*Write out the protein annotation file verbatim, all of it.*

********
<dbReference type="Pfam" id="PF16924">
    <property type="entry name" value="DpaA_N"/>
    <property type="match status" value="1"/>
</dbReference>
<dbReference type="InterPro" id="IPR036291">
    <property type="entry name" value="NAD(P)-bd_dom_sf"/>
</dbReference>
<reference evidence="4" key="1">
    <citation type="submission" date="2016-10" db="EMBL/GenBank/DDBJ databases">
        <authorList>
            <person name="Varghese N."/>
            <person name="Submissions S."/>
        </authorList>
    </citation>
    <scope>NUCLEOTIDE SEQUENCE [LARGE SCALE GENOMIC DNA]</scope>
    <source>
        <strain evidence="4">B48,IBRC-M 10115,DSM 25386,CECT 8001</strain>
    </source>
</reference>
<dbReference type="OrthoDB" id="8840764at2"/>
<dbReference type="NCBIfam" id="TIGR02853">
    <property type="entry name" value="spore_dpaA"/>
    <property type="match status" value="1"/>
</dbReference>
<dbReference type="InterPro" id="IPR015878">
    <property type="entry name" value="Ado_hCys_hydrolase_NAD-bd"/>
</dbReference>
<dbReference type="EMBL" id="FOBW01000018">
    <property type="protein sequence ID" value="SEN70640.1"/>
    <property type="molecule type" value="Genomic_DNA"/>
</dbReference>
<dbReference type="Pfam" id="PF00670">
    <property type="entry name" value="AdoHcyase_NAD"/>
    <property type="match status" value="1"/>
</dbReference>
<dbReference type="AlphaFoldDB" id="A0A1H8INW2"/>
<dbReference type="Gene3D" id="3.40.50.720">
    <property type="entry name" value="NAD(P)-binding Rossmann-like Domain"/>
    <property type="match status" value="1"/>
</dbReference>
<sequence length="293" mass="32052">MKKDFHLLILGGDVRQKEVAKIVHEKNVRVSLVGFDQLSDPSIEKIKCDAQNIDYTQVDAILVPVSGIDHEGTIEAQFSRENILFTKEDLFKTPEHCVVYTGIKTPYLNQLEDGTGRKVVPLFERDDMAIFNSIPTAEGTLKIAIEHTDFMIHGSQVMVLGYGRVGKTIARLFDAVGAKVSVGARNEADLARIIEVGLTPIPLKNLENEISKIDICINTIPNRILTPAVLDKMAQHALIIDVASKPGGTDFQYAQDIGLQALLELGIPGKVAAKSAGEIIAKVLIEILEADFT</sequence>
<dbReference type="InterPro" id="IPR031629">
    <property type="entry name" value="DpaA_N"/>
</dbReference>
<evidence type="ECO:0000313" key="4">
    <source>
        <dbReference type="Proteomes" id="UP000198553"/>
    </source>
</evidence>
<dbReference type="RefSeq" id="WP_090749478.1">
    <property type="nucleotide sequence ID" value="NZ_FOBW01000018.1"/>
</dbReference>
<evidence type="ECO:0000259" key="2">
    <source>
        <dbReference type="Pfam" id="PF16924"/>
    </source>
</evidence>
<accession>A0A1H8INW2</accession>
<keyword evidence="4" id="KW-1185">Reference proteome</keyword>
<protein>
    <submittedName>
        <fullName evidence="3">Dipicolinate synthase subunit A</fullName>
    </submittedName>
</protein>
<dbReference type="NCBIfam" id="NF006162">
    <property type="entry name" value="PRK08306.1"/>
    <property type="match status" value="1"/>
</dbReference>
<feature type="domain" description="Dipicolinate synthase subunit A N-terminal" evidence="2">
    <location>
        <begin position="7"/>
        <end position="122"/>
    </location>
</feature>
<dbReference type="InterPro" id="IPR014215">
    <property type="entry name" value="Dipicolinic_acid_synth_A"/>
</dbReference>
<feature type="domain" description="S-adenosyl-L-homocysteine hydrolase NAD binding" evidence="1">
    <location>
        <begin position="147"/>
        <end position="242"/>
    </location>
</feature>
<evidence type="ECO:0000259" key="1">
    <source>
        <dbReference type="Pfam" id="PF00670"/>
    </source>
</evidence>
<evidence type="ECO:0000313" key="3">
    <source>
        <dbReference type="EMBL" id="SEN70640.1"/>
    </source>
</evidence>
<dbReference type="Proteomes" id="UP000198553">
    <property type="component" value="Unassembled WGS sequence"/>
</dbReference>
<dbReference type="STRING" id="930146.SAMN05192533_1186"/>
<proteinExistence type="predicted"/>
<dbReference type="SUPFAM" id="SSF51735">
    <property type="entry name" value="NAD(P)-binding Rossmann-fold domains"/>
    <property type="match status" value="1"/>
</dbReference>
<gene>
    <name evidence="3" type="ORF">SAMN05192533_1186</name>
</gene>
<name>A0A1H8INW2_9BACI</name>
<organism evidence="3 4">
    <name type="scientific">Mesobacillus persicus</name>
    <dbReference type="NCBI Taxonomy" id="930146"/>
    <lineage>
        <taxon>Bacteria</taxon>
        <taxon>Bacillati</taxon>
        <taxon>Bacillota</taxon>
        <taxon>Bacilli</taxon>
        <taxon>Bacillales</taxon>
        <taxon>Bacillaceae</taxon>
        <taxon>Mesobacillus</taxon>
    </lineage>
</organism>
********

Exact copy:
<dbReference type="Pfam" id="PF16924">
    <property type="entry name" value="DpaA_N"/>
    <property type="match status" value="1"/>
</dbReference>
<dbReference type="InterPro" id="IPR036291">
    <property type="entry name" value="NAD(P)-bd_dom_sf"/>
</dbReference>
<reference evidence="4" key="1">
    <citation type="submission" date="2016-10" db="EMBL/GenBank/DDBJ databases">
        <authorList>
            <person name="Varghese N."/>
            <person name="Submissions S."/>
        </authorList>
    </citation>
    <scope>NUCLEOTIDE SEQUENCE [LARGE SCALE GENOMIC DNA]</scope>
    <source>
        <strain evidence="4">B48,IBRC-M 10115,DSM 25386,CECT 8001</strain>
    </source>
</reference>
<dbReference type="OrthoDB" id="8840764at2"/>
<dbReference type="NCBIfam" id="TIGR02853">
    <property type="entry name" value="spore_dpaA"/>
    <property type="match status" value="1"/>
</dbReference>
<dbReference type="InterPro" id="IPR015878">
    <property type="entry name" value="Ado_hCys_hydrolase_NAD-bd"/>
</dbReference>
<dbReference type="EMBL" id="FOBW01000018">
    <property type="protein sequence ID" value="SEN70640.1"/>
    <property type="molecule type" value="Genomic_DNA"/>
</dbReference>
<dbReference type="Pfam" id="PF00670">
    <property type="entry name" value="AdoHcyase_NAD"/>
    <property type="match status" value="1"/>
</dbReference>
<dbReference type="AlphaFoldDB" id="A0A1H8INW2"/>
<dbReference type="Gene3D" id="3.40.50.720">
    <property type="entry name" value="NAD(P)-binding Rossmann-like Domain"/>
    <property type="match status" value="1"/>
</dbReference>
<sequence length="293" mass="32052">MKKDFHLLILGGDVRQKEVAKIVHEKNVRVSLVGFDQLSDPSIEKIKCDAQNIDYTQVDAILVPVSGIDHEGTIEAQFSRENILFTKEDLFKTPEHCVVYTGIKTPYLNQLEDGTGRKVVPLFERDDMAIFNSIPTAEGTLKIAIEHTDFMIHGSQVMVLGYGRVGKTIARLFDAVGAKVSVGARNEADLARIIEVGLTPIPLKNLENEISKIDICINTIPNRILTPAVLDKMAQHALIIDVASKPGGTDFQYAQDIGLQALLELGIPGKVAAKSAGEIIAKVLIEILEADFT</sequence>
<dbReference type="InterPro" id="IPR031629">
    <property type="entry name" value="DpaA_N"/>
</dbReference>
<evidence type="ECO:0000313" key="4">
    <source>
        <dbReference type="Proteomes" id="UP000198553"/>
    </source>
</evidence>
<dbReference type="RefSeq" id="WP_090749478.1">
    <property type="nucleotide sequence ID" value="NZ_FOBW01000018.1"/>
</dbReference>
<evidence type="ECO:0000259" key="2">
    <source>
        <dbReference type="Pfam" id="PF16924"/>
    </source>
</evidence>
<accession>A0A1H8INW2</accession>
<keyword evidence="4" id="KW-1185">Reference proteome</keyword>
<protein>
    <submittedName>
        <fullName evidence="3">Dipicolinate synthase subunit A</fullName>
    </submittedName>
</protein>
<dbReference type="NCBIfam" id="NF006162">
    <property type="entry name" value="PRK08306.1"/>
    <property type="match status" value="1"/>
</dbReference>
<feature type="domain" description="Dipicolinate synthase subunit A N-terminal" evidence="2">
    <location>
        <begin position="7"/>
        <end position="122"/>
    </location>
</feature>
<dbReference type="InterPro" id="IPR014215">
    <property type="entry name" value="Dipicolinic_acid_synth_A"/>
</dbReference>
<feature type="domain" description="S-adenosyl-L-homocysteine hydrolase NAD binding" evidence="1">
    <location>
        <begin position="147"/>
        <end position="242"/>
    </location>
</feature>
<evidence type="ECO:0000259" key="1">
    <source>
        <dbReference type="Pfam" id="PF00670"/>
    </source>
</evidence>
<evidence type="ECO:0000313" key="3">
    <source>
        <dbReference type="EMBL" id="SEN70640.1"/>
    </source>
</evidence>
<dbReference type="Proteomes" id="UP000198553">
    <property type="component" value="Unassembled WGS sequence"/>
</dbReference>
<dbReference type="STRING" id="930146.SAMN05192533_1186"/>
<proteinExistence type="predicted"/>
<dbReference type="SUPFAM" id="SSF51735">
    <property type="entry name" value="NAD(P)-binding Rossmann-fold domains"/>
    <property type="match status" value="1"/>
</dbReference>
<gene>
    <name evidence="3" type="ORF">SAMN05192533_1186</name>
</gene>
<name>A0A1H8INW2_9BACI</name>
<organism evidence="3 4">
    <name type="scientific">Mesobacillus persicus</name>
    <dbReference type="NCBI Taxonomy" id="930146"/>
    <lineage>
        <taxon>Bacteria</taxon>
        <taxon>Bacillati</taxon>
        <taxon>Bacillota</taxon>
        <taxon>Bacilli</taxon>
        <taxon>Bacillales</taxon>
        <taxon>Bacillaceae</taxon>
        <taxon>Mesobacillus</taxon>
    </lineage>
</organism>